In the story about Procter & Gamble selling the Pringles line, this interesting tidbit:
Mr. Baur never lost his affection for the Pringles’ can, which he invented. When he died in 2008, his children honored his request to bury his ashes in a Pringles can. In an interview with Time, Mr. Baur’s son, Larry, said he and his siblings stopped at a Walgreen’s to pick up a can of Pringles on the way to the funeral home.
“My siblings and I briefly debated what flavor to use,” Mr. Baur said, in the Time interview. “But I said, ‘Look we need to use the original.’ “
It’s a great story, William “The Refrigerator” Perry, down on his luck gets his Super Bowl ring back as a gift from a 10 year old boy, Cliff Forrest.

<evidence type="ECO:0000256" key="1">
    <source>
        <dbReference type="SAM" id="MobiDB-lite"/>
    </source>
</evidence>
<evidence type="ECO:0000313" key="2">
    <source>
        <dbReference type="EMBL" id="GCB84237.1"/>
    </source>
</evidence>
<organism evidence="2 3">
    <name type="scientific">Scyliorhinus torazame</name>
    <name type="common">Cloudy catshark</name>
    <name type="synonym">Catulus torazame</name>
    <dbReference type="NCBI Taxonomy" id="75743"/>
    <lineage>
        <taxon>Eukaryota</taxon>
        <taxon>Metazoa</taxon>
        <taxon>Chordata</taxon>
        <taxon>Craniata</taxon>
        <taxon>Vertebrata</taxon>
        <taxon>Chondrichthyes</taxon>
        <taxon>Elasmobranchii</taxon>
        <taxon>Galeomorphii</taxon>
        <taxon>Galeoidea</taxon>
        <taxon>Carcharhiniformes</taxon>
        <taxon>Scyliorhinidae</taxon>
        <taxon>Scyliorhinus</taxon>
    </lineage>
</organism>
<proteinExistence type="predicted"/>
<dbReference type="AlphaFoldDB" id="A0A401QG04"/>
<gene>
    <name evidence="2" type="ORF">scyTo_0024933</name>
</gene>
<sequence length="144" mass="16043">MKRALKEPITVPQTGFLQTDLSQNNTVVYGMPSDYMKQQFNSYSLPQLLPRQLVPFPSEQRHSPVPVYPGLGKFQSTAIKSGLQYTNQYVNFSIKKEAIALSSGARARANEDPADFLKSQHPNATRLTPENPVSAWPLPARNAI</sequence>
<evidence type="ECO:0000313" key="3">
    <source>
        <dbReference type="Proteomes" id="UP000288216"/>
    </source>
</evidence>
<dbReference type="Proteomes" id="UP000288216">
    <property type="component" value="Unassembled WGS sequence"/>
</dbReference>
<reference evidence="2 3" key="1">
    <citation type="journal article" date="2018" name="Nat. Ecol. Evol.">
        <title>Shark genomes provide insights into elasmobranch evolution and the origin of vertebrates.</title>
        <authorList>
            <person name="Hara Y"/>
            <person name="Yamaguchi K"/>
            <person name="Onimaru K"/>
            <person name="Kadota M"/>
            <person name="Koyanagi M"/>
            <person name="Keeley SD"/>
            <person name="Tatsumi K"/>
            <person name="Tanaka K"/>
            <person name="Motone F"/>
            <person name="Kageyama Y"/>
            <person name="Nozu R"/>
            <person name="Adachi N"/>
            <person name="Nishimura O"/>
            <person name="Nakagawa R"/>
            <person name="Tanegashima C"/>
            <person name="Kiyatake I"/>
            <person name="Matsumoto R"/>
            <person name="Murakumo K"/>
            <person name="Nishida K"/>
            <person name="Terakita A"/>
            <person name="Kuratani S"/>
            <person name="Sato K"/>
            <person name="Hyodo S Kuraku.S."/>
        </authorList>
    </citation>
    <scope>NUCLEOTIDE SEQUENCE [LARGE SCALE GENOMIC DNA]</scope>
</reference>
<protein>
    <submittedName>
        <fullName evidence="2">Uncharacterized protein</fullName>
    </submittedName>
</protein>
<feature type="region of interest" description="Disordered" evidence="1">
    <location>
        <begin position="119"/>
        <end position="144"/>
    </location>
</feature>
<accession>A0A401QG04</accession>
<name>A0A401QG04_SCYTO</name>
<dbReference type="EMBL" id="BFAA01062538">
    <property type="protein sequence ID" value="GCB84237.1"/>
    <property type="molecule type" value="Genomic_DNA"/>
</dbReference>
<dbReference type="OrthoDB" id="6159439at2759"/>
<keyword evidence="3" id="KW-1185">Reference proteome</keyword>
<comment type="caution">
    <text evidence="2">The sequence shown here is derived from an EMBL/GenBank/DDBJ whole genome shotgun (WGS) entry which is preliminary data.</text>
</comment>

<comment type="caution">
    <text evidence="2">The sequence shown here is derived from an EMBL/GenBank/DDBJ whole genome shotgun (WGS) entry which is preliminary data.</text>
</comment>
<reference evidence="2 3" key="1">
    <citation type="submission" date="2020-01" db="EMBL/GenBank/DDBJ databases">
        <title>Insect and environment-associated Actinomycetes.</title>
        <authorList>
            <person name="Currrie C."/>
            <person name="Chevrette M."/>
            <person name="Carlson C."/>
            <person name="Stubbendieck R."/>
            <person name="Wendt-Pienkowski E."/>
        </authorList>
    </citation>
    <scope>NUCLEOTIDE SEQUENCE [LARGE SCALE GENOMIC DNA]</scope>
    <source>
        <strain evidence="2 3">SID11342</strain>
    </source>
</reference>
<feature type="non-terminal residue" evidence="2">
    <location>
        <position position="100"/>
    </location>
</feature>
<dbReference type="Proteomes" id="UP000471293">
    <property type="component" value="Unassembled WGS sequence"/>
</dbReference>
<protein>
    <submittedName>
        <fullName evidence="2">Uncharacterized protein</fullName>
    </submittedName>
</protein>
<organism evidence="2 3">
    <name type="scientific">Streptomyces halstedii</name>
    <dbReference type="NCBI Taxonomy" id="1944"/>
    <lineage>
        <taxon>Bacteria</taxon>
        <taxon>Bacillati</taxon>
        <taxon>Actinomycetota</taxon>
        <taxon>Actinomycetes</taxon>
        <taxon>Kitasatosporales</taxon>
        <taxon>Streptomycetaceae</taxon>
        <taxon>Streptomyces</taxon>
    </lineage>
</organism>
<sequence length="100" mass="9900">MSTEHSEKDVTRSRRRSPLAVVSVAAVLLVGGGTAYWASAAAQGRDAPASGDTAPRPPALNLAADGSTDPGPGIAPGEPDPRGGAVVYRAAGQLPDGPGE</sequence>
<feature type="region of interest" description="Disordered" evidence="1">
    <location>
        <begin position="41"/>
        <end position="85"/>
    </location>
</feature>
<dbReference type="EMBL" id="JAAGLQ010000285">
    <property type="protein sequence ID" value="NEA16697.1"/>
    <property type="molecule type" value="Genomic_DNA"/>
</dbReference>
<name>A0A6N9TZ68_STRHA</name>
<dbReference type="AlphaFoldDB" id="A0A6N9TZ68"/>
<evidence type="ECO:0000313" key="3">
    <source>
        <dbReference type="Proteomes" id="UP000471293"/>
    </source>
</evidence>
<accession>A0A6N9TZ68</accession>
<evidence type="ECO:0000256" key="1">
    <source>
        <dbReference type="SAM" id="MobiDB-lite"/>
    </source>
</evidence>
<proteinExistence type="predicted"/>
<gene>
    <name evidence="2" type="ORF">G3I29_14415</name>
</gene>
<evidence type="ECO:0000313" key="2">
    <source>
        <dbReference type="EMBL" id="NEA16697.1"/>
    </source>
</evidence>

And how did 10 year old Cliff get the ring? By buying from a sports bar using $8,500 from his college fund!
Cliff used money he had been saving for college to purchase the ring after seeing it at Mickey Mantle’s restaurant and sports bar in New York City. The establishment also has a sports memorabilia section. Cliff Forrest Sr., who owns Rosebud Mining Company in Pittsburgh, said the ring was purchased for $8,500.
“When Cliff saw the ring, he said he had to have it,” Tracy said. “Once I saw the price, I said, ‘Absolutely not. We’re not buying the ring.’
“He ended up taking money out of his savings account. We told him it was money for college, but he ended up getting the ring.”
Websites that have fake stories for April Fool’s Day are generally pretty lame. ThinkGeek.com is an exception. They’ve been creating great geeky fake products that you can’t order. Sometimes they’re so good they actually end up being made. Star Wars Lightsaber Popsicles is one that I see being made in the future.
UPDATE: Just watched the video ad on the website. Pretty funny.